The changes in vegetation and foliage as the seasons change can have an impact on these FM reflections — move your radio or antenna to find a new “good spot” and restore reception.

Sometimes distant FM stations in other towns and states can cause interference to WPR stations. This is due to signal propagation enhancements caused by atmospheric conditions that cause FM and TV signals to go far beyond their normal ranges. This is a natural phenomenon, which tends to happen more frequently in the summer months. Temperature inversions, particularly over Lake Michigan, can cause such interference from distant stations.

AM signals can be harder to hear at night than they are in the daytime. Each day, between sunset and sunrise, distant AM signals can reflect off the upper layers of the atmosphere and be reflected back to ground hundreds of miles away, causing interference to local stations. The Federal Communications Commission requires AM stations to adjust their power and antennas to minimize interference to other stations at night, so either or both of these changes can impact your reception of a WPR AM station. The electrical noise of nearby thunderstorms can also hurt AM reception.

Special Considerations for HD Radio Reception

Our general experience has been that HD signal coverage is slightly less than typical FM coverage. This means that if you can receive a clear signal on the FM station signal, you have a good chance of receiving the HD station with a proper radio. And of course, in cases of weak analog signal, you may be able to make changes to your antenna to improve your reception and pick-up the HD signal.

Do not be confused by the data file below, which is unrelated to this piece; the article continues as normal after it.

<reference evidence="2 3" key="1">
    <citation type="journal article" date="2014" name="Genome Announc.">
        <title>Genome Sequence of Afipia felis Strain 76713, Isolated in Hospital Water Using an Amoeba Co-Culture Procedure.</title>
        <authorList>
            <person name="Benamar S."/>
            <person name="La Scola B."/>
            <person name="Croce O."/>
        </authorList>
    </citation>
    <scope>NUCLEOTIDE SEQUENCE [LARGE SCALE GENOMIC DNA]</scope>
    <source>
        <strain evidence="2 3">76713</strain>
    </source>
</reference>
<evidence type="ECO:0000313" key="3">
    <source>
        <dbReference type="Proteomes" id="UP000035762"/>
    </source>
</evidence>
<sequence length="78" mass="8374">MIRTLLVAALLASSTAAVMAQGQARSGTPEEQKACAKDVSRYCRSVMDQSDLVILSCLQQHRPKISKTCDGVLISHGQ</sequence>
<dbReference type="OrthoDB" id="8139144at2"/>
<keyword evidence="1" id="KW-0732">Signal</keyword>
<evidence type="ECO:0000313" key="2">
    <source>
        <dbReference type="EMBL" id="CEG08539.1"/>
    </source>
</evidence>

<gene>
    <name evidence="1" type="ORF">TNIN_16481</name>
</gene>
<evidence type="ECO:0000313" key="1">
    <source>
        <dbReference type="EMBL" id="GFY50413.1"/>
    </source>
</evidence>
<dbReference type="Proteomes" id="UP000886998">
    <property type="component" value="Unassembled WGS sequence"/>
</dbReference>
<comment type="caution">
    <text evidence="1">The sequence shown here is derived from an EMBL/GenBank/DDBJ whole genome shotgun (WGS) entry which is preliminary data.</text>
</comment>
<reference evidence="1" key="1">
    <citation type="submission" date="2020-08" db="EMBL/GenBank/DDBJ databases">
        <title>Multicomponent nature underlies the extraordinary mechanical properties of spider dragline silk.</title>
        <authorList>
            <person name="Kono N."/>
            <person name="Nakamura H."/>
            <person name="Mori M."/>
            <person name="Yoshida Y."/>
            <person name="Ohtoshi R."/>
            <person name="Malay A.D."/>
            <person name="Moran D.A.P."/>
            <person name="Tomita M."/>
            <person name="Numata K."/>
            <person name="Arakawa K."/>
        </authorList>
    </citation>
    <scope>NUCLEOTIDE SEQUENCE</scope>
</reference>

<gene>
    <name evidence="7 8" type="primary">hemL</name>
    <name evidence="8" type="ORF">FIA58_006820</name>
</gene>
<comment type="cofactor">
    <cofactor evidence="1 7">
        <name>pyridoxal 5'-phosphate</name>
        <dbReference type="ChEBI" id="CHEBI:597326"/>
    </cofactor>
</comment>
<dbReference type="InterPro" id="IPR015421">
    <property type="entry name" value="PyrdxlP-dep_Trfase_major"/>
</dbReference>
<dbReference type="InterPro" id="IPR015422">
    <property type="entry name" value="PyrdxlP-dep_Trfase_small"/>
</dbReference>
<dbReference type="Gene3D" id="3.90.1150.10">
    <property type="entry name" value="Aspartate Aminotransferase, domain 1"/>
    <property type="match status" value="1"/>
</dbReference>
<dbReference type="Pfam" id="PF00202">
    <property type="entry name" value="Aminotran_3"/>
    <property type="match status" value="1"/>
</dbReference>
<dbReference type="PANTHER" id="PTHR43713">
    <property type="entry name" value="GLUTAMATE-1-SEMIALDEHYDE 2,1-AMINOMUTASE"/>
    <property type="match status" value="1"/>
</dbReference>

Some listeners have reported audio drop-outs or short silences on the HD2 services. This is due to marginal signal strength at the radio. The fix is to adjust the antenna placement to get a better signal. A listener with weak or erratic reception that is losing the digital signal will experience periods of silence until the signal is regained. Learn more about HD radio here.

WPR currently operates four HD radio stations in Wisconsin:

  • 90.7-2 HD Radio – WPR News in Milwaukee
  • 88.7-2 HD Radio – WPR Music in Madison
  • 91.3-2 HD Radio – WPR News in Highland
  • 90.9-2 HD Radio – WPR Music in Wausau

Want more information?

AM Tips

FM Tips

HD Radio Tips


Contact WPR Audience Services at 800-747-7444 or